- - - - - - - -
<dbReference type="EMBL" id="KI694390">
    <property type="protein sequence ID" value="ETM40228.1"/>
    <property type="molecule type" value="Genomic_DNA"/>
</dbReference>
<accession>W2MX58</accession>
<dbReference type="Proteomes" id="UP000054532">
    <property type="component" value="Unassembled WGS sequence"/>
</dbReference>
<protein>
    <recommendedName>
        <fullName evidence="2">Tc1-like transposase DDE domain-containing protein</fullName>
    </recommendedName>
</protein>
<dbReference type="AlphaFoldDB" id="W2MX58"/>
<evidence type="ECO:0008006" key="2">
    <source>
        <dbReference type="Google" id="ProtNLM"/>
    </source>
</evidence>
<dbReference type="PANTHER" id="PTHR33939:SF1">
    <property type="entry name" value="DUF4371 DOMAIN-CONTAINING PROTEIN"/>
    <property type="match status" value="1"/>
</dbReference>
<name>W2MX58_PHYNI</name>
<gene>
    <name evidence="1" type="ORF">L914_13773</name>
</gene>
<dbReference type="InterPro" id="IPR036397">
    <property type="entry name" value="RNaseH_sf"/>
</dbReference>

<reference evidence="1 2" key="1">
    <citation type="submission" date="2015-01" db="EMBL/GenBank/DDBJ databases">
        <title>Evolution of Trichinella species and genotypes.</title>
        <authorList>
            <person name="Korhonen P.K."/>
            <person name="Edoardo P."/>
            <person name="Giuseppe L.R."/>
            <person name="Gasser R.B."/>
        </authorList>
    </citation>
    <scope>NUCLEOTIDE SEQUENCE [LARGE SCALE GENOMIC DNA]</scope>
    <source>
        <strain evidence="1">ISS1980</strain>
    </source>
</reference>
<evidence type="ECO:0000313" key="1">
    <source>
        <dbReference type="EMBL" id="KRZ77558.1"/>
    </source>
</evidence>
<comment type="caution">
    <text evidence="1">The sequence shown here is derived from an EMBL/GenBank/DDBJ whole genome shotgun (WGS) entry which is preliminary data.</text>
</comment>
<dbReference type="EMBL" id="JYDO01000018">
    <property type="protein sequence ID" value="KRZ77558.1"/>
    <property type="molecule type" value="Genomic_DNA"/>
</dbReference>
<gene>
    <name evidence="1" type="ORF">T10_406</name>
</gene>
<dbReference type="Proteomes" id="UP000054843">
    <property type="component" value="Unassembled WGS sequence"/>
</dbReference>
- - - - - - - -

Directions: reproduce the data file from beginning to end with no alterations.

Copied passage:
<dbReference type="EMBL" id="KI694390">
    <property type="protein sequence ID" value="ETM40228.1"/>
    <property type="molecule type" value="Genomic_DNA"/>
</dbReference>
<accession>W2MX58</accession>
<dbReference type="Proteomes" id="UP000054532">
    <property type="component" value="Unassembled WGS sequence"/>
</dbReference>
<protein>
    <recommendedName>
        <fullName evidence="2">Tc1-like transposase DDE domain-containing protein</fullName>
    </recommendedName>
</protein>
<dbReference type="AlphaFoldDB" id="W2MX58"/>
<evidence type="ECO:0008006" key="2">
    <source>
        <dbReference type="Google" id="ProtNLM"/>
    </source>
</evidence>
<dbReference type="PANTHER" id="PTHR33939:SF1">
    <property type="entry name" value="DUF4371 DOMAIN-CONTAINING PROTEIN"/>
    <property type="match status" value="1"/>
</dbReference>
<name>W2MX58_PHYNI</name>
<gene>
    <name evidence="1" type="ORF">L914_13773</name>
</gene>
<dbReference type="InterPro" id="IPR036397">
    <property type="entry name" value="RNaseH_sf"/>
</dbReference>

<reference evidence="1 2" key="1">
    <citation type="submission" date="2015-01" db="EMBL/GenBank/DDBJ databases">
        <title>Evolution of Trichinella species and genotypes.</title>
        <authorList>
            <person name="Korhonen P.K."/>
            <person name="Edoardo P."/>
            <person name="Giuseppe L.R."/>
            <person name="Gasser R.B."/>
        </authorList>
    </citation>
    <scope>NUCLEOTIDE SEQUENCE [LARGE SCALE GENOMIC DNA]</scope>
    <source>
        <strain evidence="1">ISS1980</strain>
    </source>
</reference>
<evidence type="ECO:0000313" key="1">
    <source>
        <dbReference type="EMBL" id="KRZ77558.1"/>
    </source>
</evidence>
<comment type="caution">
    <text evidence="1">The sequence shown here is derived from an EMBL/GenBank/DDBJ whole genome shotgun (WGS) entry which is preliminary data.</text>
</comment>
<dbReference type="EMBL" id="JYDO01000018">
    <property type="protein sequence ID" value="KRZ77558.1"/>
    <property type="molecule type" value="Genomic_DNA"/>
</dbReference>
<gene>
    <name evidence="1" type="ORF">T10_406</name>
</gene>
<dbReference type="Proteomes" id="UP000054843">
    <property type="component" value="Unassembled WGS sequence"/>
</dbReference>